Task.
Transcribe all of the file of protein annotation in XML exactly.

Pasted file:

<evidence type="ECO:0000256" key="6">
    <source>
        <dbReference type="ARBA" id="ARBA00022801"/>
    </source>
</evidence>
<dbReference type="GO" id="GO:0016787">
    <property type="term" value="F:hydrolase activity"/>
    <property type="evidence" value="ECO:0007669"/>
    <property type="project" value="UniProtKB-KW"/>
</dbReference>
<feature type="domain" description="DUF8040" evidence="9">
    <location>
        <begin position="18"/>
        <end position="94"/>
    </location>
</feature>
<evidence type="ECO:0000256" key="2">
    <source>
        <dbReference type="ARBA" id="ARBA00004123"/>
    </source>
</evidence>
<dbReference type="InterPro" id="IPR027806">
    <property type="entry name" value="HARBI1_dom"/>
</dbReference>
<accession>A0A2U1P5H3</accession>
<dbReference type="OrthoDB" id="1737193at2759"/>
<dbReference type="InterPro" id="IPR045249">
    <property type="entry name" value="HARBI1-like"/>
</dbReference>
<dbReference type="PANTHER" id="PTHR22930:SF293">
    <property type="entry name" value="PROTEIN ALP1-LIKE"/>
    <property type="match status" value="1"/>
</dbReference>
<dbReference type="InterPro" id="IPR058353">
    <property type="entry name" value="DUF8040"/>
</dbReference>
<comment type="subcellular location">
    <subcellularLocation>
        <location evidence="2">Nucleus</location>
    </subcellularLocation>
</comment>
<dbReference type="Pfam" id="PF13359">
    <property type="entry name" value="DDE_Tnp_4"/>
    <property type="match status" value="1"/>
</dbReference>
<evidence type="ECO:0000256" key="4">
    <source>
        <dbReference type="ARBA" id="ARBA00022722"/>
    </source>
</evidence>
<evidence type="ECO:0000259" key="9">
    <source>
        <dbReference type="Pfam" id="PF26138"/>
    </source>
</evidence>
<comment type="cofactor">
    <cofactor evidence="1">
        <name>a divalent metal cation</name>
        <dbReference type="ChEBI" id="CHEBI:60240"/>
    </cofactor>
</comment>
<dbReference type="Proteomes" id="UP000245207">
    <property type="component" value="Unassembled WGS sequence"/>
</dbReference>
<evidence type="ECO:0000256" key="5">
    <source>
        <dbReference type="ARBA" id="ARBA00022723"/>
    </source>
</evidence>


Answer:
<evidence type="ECO:0000256" key="6">
    <source>
        <dbReference type="ARBA" id="ARBA00022801"/>
    </source>
</evidence>
<dbReference type="GO" id="GO:0016787">
    <property type="term" value="F:hydrolase activity"/>
    <property type="evidence" value="ECO:0007669"/>
    <property type="project" value="UniProtKB-KW"/>
</dbReference>
<feature type="domain" description="DUF8040" evidence="9">
    <location>
        <begin position="18"/>
        <end position="94"/>
    </location>
</feature>
<evidence type="ECO:0000256" key="2">
    <source>
        <dbReference type="ARBA" id="ARBA00004123"/>
    </source>
</evidence>
<dbReference type="InterPro" id="IPR027806">
    <property type="entry name" value="HARBI1_dom"/>
</dbReference>
<accession>A0A2U1P5H3</accession>
<dbReference type="OrthoDB" id="1737193at2759"/>
<dbReference type="InterPro" id="IPR045249">
    <property type="entry name" value="HARBI1-like"/>
</dbReference>
<dbReference type="PANTHER" id="PTHR22930:SF293">
    <property type="entry name" value="PROTEIN ALP1-LIKE"/>
    <property type="match status" value="1"/>
</dbReference>
<dbReference type="InterPro" id="IPR058353">
    <property type="entry name" value="DUF8040"/>
</dbReference>
<comment type="subcellular location">
    <subcellularLocation>
        <location evidence="2">Nucleus</location>
    </subcellularLocation>
</comment>
<dbReference type="Pfam" id="PF13359">
    <property type="entry name" value="DDE_Tnp_4"/>
    <property type="match status" value="1"/>
</dbReference>
<evidence type="ECO:0000256" key="4">
    <source>
        <dbReference type="ARBA" id="ARBA00022722"/>
    </source>
</evidence>
<evidence type="ECO:0000259" key="9">
    <source>
        <dbReference type="Pfam" id="PF26138"/>
    </source>
</evidence>
<comment type="cofactor">
    <cofactor evidence="1">
        <name>a divalent metal cation</name>
        <dbReference type="ChEBI" id="CHEBI:60240"/>
    </cofactor>
</comment>
<dbReference type="Proteomes" id="UP000245207">
    <property type="component" value="Unassembled WGS sequence"/>
</dbReference>
<evidence type="ECO:0000256" key="5">
    <source>
        <dbReference type="ARBA" id="ARBA00022723"/>
    </source>
</evidence>